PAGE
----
Despite the widespread use of these electronic sources, the traditional sources were still considered to be important for CPD by our dermatologists. Informal contact with colleagues and attending medical conferences were reported to be useful by over 90% of respondents.
However, use of the internet to find health-related information by patients is still limited. In 2007, only 84% of our respondents versus 95% in the European study in 2001 had seen web-informed patients .
The majority (68%) of our dermatologists thought that seeing web-informed patients had a positive effect on the doctor-patient relationship in comparison to 33% in the European study .
The percentage of our respondents who reported receiving questions or requests for appointments by patients through e-mails was close to that in the European study (21% vs. 25%). A greater percentage of dermatologists in our survey used e-mail to communicate with colleagues about patients than in the European study (51% vs. 41%).
Electronic interactions allow for email communication between provider and patients, informing patients of test results, arrangement of referrals, and improved continuity of care. This leads to avoidance of the difficult scheduling patterns seen in most hospitals .
Using the internet during consultation is very important for answering clinical questions and making decisions at the point of care. However, only 13% of our respondents reported using the internet during patient consultation. Similarly, a Swiss study performed in 2001  showed that a minority of physicians (7%) did this.
One of the main reasons for the limited use of the internet in our study was the lack of internet access, since only 27% of our respondents had access to the internet in the consultation room.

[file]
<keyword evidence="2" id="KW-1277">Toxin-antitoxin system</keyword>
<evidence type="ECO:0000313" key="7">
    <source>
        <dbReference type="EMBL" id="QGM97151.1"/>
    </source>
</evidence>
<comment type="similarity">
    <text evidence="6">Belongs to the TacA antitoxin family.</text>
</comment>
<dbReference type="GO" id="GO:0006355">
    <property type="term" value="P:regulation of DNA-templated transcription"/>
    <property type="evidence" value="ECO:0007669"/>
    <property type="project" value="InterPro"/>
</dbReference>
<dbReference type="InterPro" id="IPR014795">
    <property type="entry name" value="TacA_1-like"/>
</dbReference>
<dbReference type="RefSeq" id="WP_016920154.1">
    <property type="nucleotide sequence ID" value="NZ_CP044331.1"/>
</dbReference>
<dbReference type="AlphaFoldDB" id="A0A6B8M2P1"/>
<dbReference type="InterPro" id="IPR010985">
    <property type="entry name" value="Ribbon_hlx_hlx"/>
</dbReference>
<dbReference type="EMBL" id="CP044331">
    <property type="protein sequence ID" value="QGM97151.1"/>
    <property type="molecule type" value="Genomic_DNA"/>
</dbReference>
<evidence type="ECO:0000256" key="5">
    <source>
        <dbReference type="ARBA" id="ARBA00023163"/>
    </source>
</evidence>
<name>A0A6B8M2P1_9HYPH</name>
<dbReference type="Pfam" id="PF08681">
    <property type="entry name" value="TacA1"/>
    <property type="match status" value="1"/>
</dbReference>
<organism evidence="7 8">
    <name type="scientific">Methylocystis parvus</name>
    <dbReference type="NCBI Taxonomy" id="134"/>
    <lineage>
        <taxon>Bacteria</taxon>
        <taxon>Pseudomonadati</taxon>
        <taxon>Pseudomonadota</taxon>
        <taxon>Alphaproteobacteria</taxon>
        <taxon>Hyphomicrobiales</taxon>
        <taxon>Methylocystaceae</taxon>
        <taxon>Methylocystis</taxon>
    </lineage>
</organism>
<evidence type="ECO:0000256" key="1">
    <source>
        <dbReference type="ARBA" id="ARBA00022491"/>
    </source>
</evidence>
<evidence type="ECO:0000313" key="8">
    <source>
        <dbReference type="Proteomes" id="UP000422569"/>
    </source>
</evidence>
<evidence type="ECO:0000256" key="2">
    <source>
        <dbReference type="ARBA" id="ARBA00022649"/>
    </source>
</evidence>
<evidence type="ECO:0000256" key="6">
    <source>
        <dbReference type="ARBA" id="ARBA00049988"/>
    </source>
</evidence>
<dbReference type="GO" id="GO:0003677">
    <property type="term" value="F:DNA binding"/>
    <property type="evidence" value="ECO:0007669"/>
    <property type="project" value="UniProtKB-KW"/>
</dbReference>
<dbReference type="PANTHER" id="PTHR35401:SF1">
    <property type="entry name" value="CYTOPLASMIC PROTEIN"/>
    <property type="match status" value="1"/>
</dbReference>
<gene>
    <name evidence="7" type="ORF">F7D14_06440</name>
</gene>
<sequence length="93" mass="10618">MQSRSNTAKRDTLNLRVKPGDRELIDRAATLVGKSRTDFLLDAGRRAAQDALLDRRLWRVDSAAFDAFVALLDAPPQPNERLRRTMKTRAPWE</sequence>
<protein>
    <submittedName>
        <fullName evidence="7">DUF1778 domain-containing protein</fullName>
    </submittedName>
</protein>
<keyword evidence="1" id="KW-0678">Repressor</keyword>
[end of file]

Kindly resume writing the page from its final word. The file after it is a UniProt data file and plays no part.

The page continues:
The top four reasons for limited internet use reported by our respondents were the following:
1. No internet access in the consultation room (reported by 54%).
2. Time pressure (37%).
3. Possible interference with the physician-patient relationship (30%)
4. Too time consuming (10%).
Most of the information retrieval done by our respondents occurred outside patient consultation hours (91%). This could be explained by the above-mentioned reasons.
The time spent searching to answer a clinical problem during daily practice by our respondents was long. Only 29% of respondents spent 15 minutes or less, while 46% spent between 16 and 30 minutes and 52% spent more than 15 minutes.
This probably makes it less practical to use the internet in the clinic or during rounds, especially if this is done for several patients. Physicians must be trained how to find the answers to their clinical questions effectively in a short period of time. Physicians should be able to obtain the answer within a few minutes to ensure that there is no delay in the clinical work.
Similarly, most practicing physicians in the Swiss study  reported spending at least 10 minutes on the internet retrieving an appropriate answer to simple questions.
Furthermore, 77% of our respondents had not received any training in searching Pubmed, which is the most popular medical searching engine. Unless major progress is made towards training physicians in how to perform effective electronic searches and simplifying retrieval and management of information, use of the internet will remain limited to back office sessions after consultation hours .